Just finished reading an interesting post over at Civil Commotion, over the decision to remove the Cross from the 300-year old Wren Chapel, at the College of William and Mary. I am Christian, but don't think you have to be a Christian to find this problematic at the very least. The charter itself establishes the school's history as a school with Christian traditions, and it's not really a violation of church-state separation to keep those traditions. The main argument in support of this change is the fact that this school has become non-denominational, and receives public support:
“In order to make the Wren Chapel less of a faith-specific space, and to make it more welcoming to students, faculty, staff and visitors of all faiths, the cross has been removed from the altar area,” Engimann said.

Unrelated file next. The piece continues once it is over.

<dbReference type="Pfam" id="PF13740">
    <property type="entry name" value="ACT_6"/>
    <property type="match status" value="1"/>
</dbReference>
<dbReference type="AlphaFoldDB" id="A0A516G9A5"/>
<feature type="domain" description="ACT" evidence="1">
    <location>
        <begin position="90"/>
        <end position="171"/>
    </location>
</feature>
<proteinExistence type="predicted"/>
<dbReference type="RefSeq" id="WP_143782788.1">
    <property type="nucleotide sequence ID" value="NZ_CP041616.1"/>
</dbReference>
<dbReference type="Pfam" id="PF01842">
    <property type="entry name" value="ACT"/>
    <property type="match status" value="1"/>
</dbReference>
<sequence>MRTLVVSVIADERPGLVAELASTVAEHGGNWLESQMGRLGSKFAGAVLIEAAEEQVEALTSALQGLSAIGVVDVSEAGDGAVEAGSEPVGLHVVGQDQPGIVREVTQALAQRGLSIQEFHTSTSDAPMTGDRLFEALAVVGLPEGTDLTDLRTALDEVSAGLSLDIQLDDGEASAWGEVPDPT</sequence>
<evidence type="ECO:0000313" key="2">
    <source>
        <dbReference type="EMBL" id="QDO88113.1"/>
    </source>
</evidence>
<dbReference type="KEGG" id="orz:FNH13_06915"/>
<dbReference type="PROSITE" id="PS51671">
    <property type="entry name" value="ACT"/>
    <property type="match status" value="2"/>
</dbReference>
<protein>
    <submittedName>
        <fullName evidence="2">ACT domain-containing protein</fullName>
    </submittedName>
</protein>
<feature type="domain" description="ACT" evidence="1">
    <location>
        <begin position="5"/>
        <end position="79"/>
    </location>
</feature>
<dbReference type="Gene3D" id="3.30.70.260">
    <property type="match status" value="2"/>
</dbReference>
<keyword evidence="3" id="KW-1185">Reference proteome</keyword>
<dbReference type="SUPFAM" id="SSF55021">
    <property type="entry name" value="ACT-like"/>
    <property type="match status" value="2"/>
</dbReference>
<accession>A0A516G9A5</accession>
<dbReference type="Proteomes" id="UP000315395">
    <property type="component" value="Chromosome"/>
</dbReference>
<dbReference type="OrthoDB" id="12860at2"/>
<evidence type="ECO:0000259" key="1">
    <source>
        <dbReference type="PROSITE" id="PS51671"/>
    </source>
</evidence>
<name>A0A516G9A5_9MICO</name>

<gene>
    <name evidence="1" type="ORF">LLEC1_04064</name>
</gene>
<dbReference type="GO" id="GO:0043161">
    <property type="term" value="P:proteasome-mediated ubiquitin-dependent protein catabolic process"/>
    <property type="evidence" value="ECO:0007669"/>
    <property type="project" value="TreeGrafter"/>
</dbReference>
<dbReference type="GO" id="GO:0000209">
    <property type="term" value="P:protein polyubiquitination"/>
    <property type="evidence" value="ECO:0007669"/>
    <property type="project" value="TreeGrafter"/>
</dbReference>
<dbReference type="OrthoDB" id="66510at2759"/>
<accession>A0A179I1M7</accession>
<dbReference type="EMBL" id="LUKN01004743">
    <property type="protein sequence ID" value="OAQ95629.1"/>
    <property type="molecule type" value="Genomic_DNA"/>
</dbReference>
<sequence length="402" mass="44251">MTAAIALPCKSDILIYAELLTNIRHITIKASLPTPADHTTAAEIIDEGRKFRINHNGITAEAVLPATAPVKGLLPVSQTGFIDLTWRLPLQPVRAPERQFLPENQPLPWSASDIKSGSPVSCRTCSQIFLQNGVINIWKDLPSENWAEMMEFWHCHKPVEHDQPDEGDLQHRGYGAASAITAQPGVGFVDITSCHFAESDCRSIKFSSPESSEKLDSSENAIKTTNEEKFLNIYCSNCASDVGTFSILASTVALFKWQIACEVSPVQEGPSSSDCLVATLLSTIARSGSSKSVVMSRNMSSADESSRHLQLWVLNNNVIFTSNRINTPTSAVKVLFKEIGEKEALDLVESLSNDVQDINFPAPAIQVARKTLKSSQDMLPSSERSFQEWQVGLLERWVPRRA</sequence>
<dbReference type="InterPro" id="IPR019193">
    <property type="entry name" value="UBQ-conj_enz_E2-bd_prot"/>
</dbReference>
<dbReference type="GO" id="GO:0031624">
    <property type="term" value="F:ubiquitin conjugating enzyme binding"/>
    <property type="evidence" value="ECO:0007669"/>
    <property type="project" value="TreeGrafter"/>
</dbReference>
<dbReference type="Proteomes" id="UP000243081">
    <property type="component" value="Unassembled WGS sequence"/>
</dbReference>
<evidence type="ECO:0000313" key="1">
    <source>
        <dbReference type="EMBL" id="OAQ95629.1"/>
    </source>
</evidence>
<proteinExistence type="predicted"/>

The cross will be returned to the altar for those who wish to use it for events, services or private prayer. Student tour guides have been directed to pass any questions or complaints about the change on to administrators.
Interesting argument, but wrong. The thing is, if the cross has to be removed except for private sectarian gatherings, what principle allows the cross to remain at all, since the school is non-denominational? Is it non-denominational only some of the time? The logic doesn't hold. The fact is, the cross represents the tradition of the school, much like the name of the city of Corpus Christi, Texas. This ruling by the college seems wrongheaded, and a betrayal of its traditions. Besides, couldn't you leave the cross up, and allow other faiths to use their respective religious items for their sectarian events? Again, this is a wrong-headed ruling.
Don't get me wrong, Bob Felton runs an interesting blog, yet I must say his anti-religious hostility is problematic for obvious reasons.